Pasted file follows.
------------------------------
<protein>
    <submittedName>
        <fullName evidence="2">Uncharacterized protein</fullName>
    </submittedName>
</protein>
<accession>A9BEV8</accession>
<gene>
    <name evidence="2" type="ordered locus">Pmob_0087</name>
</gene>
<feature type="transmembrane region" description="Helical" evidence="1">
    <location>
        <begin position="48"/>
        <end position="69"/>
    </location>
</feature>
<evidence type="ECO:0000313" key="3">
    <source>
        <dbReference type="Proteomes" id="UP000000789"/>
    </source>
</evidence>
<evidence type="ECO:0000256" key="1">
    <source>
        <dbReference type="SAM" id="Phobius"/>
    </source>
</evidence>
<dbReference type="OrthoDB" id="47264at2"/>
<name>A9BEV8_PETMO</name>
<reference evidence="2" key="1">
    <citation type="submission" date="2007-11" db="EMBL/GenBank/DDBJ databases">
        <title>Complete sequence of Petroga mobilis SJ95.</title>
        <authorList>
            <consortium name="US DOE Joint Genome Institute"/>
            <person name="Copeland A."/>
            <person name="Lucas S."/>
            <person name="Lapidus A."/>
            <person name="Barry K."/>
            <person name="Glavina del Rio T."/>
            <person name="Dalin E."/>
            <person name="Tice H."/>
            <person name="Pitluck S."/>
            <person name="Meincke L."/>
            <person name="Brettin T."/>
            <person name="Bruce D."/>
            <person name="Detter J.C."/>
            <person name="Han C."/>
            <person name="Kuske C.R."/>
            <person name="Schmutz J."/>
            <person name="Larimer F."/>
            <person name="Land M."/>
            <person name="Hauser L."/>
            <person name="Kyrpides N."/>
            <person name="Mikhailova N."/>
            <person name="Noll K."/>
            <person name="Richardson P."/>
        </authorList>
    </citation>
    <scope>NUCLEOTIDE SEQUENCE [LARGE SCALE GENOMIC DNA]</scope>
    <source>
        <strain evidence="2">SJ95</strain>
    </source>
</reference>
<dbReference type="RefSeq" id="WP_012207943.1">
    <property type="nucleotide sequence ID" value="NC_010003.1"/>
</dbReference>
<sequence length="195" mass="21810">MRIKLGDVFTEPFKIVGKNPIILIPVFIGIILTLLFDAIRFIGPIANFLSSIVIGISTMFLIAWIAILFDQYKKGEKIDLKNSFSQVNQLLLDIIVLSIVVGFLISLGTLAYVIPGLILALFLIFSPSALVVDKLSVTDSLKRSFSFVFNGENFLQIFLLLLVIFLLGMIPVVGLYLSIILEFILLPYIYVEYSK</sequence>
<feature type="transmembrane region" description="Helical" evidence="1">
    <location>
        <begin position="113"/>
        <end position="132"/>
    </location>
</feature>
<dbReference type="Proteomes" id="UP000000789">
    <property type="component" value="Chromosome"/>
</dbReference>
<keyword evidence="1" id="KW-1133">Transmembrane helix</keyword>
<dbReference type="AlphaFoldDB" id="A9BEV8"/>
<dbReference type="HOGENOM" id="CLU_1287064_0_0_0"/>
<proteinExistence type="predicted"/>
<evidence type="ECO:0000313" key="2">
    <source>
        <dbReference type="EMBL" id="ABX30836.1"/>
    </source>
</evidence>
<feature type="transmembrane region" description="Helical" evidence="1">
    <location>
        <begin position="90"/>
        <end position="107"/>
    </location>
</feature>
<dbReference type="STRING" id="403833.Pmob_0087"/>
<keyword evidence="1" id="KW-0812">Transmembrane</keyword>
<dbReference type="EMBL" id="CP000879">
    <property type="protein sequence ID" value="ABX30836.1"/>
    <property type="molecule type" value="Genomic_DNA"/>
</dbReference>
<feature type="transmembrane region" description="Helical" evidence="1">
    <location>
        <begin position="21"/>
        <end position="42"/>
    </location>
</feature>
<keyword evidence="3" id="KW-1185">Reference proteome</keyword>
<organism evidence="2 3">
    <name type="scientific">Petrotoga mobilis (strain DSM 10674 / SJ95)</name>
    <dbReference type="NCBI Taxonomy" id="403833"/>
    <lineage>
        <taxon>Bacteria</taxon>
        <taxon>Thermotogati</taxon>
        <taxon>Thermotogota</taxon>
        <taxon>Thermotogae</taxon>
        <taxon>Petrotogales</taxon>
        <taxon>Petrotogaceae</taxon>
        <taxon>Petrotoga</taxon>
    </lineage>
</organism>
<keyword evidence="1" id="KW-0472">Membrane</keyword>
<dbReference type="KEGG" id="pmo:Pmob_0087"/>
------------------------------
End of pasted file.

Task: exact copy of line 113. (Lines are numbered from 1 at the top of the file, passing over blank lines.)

        <taxon>Petrotoga</taxon>